WOLFVILLE, NS - It’s no surprise to these three people that women drink craft beer, and that they enjoy it.
Now, while that may not come as a surprise to them because they themselves are women, they also think it shouldn’t be surprising to other people.
They each love it for different reasons, but one thing these three women have in common is that they came to craft beer on their own – not because it was something women did or did not drink, but because their own curiosity brought them to it.
“You get to choose your flavours, and you get a better product – it’s just all around a better beer-drinking experience,” says Jade Johnson, a bartender at Paddy’s Brewpub in Wolfville.
Loving that it’s local
Krystal Tanner is someone many people know in Wolfville. She is the curator of Wolfville’s Randall House Museum, a spot many visit to better understand the town’s origins.
As a member of the local business and heritage communities, it makes sense Tanner places a personal emphasis on supporting local.
It’s an emphasis that carries over in the food she eats, and the beverages she drinks.
“I really like craft beer because it’s local and it tastes really, really good,” says Tanner, holding a Kölsch beer – a lighter beer with a crisp, clean finish.
Tanner sips her beer as she sits and listens to live music at Paddy’s with her friend, Karla Lehmann, who is originally from Germany.
With friends like Lehmann and others also from Germany, Tanner says she loves the Kölsch beer because it is a German regional variety originating from Cologne.
“It was originally something being made locally there, and is now a local beer here in Wolfville. I just love that,” she says.
Consuming craft before serving it
Johnson is a bartender at Paddy’s Brewpub and says her love of craft beer began long before her days behind the bar.
When she first began drinking it, she often had to drive to Halifax to enjoy a pint.
“You used to have to travel – to Halifax, really – to get your hands on craft beer. But Paddy’s has been doing this for well over 20 years now, so we’re very lucky in this area that this has been here for so long,” she says.
While beers like Irish red ales and stouts capture her fancy, she also mixes stouts and lighter varieties to create unique flavours. Her latest combination is a blueberry ale and stout mix she’s dubbed the ‘Black and Blue’ and describes as tasting like chocolate-covered blueberries.
Johnson says these combinations would never be possible with commercial beers.
“Bottled beer is made in huge batches and lacks a lot of flavour. But craft beer is made in smaller batches, and you get a much higher quality taste,” she says.
“It’s what I love most about craft beer.”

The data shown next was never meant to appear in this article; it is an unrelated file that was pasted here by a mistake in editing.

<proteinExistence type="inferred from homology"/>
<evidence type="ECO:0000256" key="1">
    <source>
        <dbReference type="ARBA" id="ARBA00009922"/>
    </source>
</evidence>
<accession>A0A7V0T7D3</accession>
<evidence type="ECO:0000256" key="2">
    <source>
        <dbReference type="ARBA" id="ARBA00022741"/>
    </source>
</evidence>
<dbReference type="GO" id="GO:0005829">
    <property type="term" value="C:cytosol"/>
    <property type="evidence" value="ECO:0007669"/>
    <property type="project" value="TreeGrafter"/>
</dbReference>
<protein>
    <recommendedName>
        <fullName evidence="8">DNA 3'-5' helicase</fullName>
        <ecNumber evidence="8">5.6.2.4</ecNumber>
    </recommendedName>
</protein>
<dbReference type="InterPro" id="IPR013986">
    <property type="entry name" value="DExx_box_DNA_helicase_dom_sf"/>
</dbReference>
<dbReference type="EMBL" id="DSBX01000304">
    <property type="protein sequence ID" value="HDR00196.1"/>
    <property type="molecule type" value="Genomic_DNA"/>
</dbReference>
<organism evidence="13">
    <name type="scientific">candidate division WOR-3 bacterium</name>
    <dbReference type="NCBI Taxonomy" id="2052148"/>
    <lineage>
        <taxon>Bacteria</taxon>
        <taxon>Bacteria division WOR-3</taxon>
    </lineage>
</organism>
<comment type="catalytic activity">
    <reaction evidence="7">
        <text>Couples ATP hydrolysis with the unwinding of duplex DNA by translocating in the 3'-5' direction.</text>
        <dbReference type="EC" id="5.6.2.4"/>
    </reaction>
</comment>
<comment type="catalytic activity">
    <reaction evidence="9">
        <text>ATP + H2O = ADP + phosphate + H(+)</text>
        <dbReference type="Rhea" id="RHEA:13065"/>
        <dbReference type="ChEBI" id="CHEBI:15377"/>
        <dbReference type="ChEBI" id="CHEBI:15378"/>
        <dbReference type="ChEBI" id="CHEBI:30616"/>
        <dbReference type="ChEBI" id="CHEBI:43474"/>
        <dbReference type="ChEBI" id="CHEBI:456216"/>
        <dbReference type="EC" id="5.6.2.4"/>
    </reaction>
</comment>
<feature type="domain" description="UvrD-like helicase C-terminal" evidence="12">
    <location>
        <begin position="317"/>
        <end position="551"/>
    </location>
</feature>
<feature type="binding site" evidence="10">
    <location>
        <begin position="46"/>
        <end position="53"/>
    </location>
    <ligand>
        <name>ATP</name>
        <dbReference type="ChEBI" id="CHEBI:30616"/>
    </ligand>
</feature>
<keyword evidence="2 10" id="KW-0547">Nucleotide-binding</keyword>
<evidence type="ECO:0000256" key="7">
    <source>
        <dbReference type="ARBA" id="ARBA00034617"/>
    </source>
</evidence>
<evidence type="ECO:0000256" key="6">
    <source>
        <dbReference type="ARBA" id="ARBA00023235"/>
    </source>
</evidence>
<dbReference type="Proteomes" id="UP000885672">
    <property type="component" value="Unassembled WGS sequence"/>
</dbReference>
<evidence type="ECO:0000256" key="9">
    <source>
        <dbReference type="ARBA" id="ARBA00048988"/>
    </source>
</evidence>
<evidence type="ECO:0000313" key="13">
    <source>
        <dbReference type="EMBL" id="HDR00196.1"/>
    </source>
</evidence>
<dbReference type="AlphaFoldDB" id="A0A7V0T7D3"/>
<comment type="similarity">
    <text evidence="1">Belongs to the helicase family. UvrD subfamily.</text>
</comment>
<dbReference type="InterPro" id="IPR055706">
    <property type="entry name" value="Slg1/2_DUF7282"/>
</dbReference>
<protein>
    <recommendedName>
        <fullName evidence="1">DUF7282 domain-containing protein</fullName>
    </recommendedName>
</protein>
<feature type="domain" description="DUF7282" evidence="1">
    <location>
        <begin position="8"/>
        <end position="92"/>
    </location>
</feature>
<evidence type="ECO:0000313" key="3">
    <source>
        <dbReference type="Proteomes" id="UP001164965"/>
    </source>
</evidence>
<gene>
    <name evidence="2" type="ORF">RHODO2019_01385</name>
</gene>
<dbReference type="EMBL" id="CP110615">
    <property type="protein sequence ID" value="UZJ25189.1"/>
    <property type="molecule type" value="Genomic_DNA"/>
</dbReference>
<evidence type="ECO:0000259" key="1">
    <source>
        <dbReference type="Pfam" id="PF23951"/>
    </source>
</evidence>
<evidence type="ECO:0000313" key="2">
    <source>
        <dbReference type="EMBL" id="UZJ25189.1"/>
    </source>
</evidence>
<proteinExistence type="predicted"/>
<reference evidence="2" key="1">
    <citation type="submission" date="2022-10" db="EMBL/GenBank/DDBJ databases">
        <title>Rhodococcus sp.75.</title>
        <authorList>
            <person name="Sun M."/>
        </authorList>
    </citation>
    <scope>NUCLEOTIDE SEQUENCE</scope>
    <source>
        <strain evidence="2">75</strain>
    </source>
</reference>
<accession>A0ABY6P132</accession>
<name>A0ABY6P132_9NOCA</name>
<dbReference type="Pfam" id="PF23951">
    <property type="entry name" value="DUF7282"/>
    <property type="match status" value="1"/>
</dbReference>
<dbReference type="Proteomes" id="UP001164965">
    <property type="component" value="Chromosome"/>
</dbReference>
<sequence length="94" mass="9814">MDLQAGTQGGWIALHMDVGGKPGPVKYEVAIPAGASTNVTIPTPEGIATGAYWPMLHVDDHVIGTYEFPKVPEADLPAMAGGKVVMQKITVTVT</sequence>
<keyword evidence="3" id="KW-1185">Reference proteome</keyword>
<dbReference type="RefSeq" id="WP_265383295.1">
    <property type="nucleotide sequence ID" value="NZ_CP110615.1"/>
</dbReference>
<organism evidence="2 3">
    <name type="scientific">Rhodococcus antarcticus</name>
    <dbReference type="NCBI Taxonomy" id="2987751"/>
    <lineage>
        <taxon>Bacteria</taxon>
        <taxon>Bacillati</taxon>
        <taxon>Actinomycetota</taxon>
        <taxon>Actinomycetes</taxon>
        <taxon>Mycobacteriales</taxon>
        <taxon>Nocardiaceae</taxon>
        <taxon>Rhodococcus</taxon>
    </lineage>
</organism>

Each batch is unique
Jill Boudreau, a mainstay on the music scene in the Annapolis Valley, is also known for her love of craft beer.
She veers away from hoppy beers, and has always preferred Irish reds, light ales and anything with a malty finish.
Boudreau drinks craft beer because she looks forward to seeing how each pint will taste, as it’s common for the taste to vary slightly between batches.
“It’s personal – it’s original, and has its own taste,” she says.
“You sometimes don’t really know what you’re doing to get, but what you do know is that it always tastes amazing.”
Boudreau says she also appreciates the time and energy that goes into crafting the small batches of beer – “you can taste the work that goes into it,” she says – and says this is another thing that makes it worth supporting.
“It’s out of the ballpark compared to (commercial beers). It has a better taste, goes down better and feels fuller. It’s more delicious – heartier, even – and it’s something you want to savour,” she says.
- The complete Summer Suds series
- Source your Annapolis Valley craft beer
- Crafting a new future for beer in the Annapolis Valley
- ‘It’s a labour of love’: Pioneering brewer reflects on success at Sea Level in Port Williams
- Head of the class: Ellershouse man passionate about creating the beer behind Schoolhouse Brewery
- ‘From grain to glass’: Horton Ridge Malt and Grain Company adding local flavour to the craft beer business
- From farm to bottle: Sourcing local hops a challenge for Annapolis Valley brewers
- ‘A disadvantage in our own market’: Craft beer brewer association president says Nova Scotia brewers hit with unfair tax
- ‘The more the merrier’: Annapolis Valley brewers say craft beer appeals to those from 19 to 90 in Nova Scotia
- ‘A better beer-drinking experience’: Why these three women love Annapolis Valley craft beer
- ‘Be a little adventurous’: Man behind Lawrencetown brewery gave up career out west to follow his dreams
- From pinching pennies to tossing the PhD: Paddy’s brewmaster Kirsten MacDonald talks about her love for craft beer
- Not just taste: Unique label art, logos a big part of the craft beer industry
- Brewing it up: Four ingredients, limitless kinds of beers
- High hopes for hops: Hamiltons Hop Yard growing the flavours that make craft beers interesting